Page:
Full‐Text Access and Laser Videodiscs: The National Agricultural Library System

Publication Date01 Jan 1986
AuthorPamela Q.J. Andre
SubjectInformation & knowledge management,Library & information science
Full-Text Access and Laser Videodiscs:
The National Agricultural Library System
Pamela Q.
The National Agricultural
Library has developed a database,
mounted on videodisc technology,
that successfully integrates digital
data and analog graphics. The digital
data are manipulated by use of
microcomputer, which also controls
access to the graphics. The graphics are
displayed on a separate video
This article
problems encountered
in converting a print product to videodisc.
Laser videodisc technology (with its great storage
capacity) offers an exciting opportunity for the
storage and retrieval of a variety of types of informa-
tion. The National Agricultural Library (NAL)
is evaluating this technology as a means of making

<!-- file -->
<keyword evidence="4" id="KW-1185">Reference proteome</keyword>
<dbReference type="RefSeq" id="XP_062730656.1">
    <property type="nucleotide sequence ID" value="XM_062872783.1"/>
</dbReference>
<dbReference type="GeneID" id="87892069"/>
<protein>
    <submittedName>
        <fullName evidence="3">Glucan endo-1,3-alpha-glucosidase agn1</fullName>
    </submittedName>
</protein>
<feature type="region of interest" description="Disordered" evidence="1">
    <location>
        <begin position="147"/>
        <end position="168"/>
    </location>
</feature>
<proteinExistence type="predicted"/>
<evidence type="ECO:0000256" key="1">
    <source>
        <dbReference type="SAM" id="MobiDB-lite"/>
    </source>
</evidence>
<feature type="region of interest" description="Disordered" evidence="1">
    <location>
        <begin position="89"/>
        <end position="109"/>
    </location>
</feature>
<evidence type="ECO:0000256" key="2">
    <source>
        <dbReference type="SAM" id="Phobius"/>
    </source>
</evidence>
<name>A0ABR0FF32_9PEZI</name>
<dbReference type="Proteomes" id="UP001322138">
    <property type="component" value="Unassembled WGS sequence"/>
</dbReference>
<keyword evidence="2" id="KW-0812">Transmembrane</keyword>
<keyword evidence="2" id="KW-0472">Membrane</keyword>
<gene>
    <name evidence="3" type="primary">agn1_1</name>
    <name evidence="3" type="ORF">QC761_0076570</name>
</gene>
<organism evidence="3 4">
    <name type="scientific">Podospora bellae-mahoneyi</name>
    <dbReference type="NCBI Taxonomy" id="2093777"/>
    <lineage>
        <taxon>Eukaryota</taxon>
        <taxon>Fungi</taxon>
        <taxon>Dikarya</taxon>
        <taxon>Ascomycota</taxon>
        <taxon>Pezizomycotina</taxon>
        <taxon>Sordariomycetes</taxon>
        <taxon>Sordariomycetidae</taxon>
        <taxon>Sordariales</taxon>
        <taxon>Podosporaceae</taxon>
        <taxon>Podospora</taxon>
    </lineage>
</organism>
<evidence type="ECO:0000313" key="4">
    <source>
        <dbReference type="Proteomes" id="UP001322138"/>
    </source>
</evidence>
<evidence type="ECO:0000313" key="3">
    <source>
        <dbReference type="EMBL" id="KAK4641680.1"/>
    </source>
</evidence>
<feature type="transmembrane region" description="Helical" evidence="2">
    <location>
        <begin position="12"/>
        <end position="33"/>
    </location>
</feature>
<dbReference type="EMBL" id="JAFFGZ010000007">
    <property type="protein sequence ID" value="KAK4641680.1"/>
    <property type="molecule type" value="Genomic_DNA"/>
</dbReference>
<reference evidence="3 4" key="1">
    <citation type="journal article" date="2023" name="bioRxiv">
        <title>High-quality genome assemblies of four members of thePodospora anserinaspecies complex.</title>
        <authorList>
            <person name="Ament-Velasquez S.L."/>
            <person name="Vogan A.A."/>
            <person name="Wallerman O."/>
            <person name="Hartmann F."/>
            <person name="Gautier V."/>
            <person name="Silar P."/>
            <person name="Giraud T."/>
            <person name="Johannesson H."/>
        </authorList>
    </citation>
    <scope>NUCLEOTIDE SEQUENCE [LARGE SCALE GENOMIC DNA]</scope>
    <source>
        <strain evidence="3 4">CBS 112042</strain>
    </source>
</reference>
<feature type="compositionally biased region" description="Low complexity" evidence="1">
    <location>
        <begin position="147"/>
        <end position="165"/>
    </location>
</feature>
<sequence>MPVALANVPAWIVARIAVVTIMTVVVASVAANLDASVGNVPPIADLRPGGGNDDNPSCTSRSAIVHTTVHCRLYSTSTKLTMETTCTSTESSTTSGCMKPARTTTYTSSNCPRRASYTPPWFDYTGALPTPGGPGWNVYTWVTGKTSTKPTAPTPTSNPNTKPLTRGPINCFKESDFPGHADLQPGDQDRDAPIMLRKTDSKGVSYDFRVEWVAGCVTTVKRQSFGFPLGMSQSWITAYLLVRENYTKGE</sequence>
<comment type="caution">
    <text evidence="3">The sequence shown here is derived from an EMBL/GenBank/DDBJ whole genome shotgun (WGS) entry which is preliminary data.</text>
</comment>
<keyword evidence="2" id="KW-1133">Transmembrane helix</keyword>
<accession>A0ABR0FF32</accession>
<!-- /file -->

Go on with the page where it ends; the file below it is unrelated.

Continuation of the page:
agricultural information more readily available.
The focus of the evaluation is the potential of laser
videodisc technology, used in conjunction with
microcomputers, for the storage and retrieval of
agriculturally related, full-test databases.
In March 1985, a microcomputer system utilizing
a laser videodisc as a storage medium was installed
at the NAL by LaserData, Inc. This paper will de-
scribe the system, the full-text database, and the
searching capabilities that are available.
The Laser Videodisc System
Laser videodisc technology is based on laser
optics, which uses light beams to read and write
data. The result is a data storage technique that
offers very high density, high quality video; random
access; and a mixed storage format utilizing both
digital and analog data. The system installed at NAL
has all of these characteristics.
One of the most important aspects of the tech-
nology is the very high storage capacity-up to 800
million characters of data on one disc. The capability
to store both digital and analog data makes use of
the videodisc extremely flexible, since both text
(in digital format) and graphics (in analog format)
can be stored on the same medium. The ability to
present a high quality display (at least as good as
that of the printed publication) is critical, since
Andre is
Information Systems Division,
National Agricultural Library, Beltsville, MD.
ISSUE 13 13

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